Published in 1971, Davis’ collective biography was written for Americans “growing up in a nation still stirred by radical ideas which had their birth two centuries ago.” Although the author’s motivation in writing this book may have been influenced by the turbulent 1960’s, his work is not dated. Well crafted, wisely and handsomely illustrated, and based on sound scholarship, it furnishes a fine overview of these revolutionaries’ accomplishments and of the human capacities evoked by the American Revolution. Useful as background preparation for term papers or for general reading, these engaging biographies may also inspire the student to explore other, lengthier biographies of these personalities. Teachers may also confidently use Davis as a supplement to their classroom discussions because, while drafting highly positive portraits of these figures, Davis has neither fictionalized nor made extravagant claims for his heroes. The young reader instead is left with a satisfyingly comprehensive description of their lives and achievements.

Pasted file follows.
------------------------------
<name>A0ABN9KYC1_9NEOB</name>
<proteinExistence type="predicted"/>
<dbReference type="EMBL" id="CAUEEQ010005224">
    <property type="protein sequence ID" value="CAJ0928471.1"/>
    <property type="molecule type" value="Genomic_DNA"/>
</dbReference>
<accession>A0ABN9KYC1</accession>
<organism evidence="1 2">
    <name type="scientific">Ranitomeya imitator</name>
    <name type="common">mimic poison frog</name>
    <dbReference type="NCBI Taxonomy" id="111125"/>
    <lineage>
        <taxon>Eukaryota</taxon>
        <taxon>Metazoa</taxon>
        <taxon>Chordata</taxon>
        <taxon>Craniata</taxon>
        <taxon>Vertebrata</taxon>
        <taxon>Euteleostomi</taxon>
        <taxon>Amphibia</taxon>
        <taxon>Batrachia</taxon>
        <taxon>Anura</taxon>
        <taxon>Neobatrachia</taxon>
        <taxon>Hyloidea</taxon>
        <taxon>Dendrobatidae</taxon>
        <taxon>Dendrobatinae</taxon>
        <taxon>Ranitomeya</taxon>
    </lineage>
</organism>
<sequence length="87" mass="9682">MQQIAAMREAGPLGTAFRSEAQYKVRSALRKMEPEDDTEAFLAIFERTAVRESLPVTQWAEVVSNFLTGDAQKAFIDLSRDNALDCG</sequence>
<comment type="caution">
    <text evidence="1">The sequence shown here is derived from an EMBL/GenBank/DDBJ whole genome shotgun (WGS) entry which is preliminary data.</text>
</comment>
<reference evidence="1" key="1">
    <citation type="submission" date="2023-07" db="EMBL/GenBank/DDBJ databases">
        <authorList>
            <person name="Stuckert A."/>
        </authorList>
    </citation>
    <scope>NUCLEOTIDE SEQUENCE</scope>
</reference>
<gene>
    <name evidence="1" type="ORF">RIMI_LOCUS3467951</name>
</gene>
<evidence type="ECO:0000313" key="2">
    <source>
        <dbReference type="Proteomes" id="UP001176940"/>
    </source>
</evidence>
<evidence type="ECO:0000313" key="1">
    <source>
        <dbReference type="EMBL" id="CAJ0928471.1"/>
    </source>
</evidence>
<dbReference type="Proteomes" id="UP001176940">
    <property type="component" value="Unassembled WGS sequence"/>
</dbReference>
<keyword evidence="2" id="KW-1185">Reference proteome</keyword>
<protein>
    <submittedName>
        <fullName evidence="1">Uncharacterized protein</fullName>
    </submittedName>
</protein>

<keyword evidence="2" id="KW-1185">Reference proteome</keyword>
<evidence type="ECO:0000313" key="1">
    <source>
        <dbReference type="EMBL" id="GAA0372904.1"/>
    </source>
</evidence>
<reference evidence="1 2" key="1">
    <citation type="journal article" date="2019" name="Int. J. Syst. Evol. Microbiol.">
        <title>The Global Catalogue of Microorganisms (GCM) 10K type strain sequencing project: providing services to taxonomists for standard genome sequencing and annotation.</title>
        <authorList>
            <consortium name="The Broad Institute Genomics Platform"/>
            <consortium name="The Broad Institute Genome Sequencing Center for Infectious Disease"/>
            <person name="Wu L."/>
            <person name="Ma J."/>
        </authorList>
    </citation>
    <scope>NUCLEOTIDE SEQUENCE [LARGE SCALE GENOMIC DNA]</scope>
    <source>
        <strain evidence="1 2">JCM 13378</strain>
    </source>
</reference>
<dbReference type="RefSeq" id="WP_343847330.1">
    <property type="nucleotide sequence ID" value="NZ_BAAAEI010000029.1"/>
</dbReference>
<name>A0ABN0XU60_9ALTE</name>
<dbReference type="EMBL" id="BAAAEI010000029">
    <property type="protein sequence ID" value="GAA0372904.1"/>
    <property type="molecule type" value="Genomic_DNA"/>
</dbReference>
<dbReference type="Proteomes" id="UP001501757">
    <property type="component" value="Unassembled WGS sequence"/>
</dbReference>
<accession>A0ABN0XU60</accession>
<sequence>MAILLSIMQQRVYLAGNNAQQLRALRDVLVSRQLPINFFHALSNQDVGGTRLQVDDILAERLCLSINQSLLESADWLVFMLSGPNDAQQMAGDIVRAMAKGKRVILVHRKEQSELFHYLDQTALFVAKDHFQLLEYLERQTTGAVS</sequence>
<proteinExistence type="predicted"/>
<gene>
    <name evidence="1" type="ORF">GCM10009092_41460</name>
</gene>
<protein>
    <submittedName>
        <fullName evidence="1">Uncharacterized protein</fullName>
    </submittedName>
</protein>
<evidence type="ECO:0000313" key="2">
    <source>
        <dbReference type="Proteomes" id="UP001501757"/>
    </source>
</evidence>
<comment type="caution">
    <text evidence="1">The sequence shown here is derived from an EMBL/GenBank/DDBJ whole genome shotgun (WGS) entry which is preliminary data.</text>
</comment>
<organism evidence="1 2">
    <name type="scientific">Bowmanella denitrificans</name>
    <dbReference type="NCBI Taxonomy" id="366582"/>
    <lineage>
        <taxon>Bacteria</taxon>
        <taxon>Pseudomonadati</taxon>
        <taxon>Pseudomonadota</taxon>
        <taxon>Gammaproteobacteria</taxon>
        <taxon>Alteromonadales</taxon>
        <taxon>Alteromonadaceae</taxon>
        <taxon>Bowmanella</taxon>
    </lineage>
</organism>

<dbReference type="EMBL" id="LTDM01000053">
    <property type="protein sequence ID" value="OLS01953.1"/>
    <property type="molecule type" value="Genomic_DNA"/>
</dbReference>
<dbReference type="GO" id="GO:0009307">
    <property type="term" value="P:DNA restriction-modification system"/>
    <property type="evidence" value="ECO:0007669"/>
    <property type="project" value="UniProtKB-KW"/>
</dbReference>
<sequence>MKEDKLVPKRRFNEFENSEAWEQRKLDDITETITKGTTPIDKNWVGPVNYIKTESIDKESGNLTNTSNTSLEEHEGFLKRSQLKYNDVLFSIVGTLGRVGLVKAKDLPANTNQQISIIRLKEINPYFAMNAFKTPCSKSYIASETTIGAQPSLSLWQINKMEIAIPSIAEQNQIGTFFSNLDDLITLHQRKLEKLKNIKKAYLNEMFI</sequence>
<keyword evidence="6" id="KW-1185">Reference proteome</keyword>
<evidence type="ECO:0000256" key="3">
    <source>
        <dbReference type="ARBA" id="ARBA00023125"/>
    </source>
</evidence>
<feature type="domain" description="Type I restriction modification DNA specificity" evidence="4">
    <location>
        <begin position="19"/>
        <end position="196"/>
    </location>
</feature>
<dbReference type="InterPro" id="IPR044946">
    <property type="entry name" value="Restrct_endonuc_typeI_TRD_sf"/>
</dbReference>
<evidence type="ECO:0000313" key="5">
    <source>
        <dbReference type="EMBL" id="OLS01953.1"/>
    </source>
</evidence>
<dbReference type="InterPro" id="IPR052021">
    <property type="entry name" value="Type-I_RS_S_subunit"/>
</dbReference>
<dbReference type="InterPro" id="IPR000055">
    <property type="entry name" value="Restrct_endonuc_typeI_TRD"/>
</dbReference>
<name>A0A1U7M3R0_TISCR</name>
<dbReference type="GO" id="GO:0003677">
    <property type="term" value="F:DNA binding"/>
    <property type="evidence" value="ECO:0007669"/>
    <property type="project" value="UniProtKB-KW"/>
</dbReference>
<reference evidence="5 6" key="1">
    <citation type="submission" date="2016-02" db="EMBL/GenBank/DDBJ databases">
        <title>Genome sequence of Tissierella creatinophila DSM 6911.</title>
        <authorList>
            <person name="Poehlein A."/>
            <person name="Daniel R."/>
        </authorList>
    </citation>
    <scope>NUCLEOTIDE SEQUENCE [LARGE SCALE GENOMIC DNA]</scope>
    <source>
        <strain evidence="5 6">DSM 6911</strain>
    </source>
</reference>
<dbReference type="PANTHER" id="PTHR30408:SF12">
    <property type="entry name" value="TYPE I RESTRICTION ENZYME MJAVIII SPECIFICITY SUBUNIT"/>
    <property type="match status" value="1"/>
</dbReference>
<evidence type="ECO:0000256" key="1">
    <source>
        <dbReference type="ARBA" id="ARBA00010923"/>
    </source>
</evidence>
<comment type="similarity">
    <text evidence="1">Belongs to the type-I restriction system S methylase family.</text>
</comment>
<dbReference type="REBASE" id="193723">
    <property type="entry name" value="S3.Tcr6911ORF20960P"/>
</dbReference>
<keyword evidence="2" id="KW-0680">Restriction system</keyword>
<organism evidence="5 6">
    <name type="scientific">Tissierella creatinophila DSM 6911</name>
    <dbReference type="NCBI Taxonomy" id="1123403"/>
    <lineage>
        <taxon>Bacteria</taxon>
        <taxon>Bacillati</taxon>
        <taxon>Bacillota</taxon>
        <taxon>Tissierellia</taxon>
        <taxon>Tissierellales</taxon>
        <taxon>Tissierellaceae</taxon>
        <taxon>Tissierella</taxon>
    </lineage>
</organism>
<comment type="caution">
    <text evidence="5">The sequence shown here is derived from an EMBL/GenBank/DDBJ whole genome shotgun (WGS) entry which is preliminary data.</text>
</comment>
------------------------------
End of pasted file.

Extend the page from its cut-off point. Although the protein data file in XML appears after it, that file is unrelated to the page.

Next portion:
The American fascination with the revolutionary war has never diminished and is unlikely to do so. Appearing in timely fashion, during the decade of the bicentennial, Heroes of the American Revolution was quickly adopted by public and school libraries and remains a standard work. While there are several biographies of revolutionary leaders, few authors accomplish their task as efficiently or as admirably as Davis does.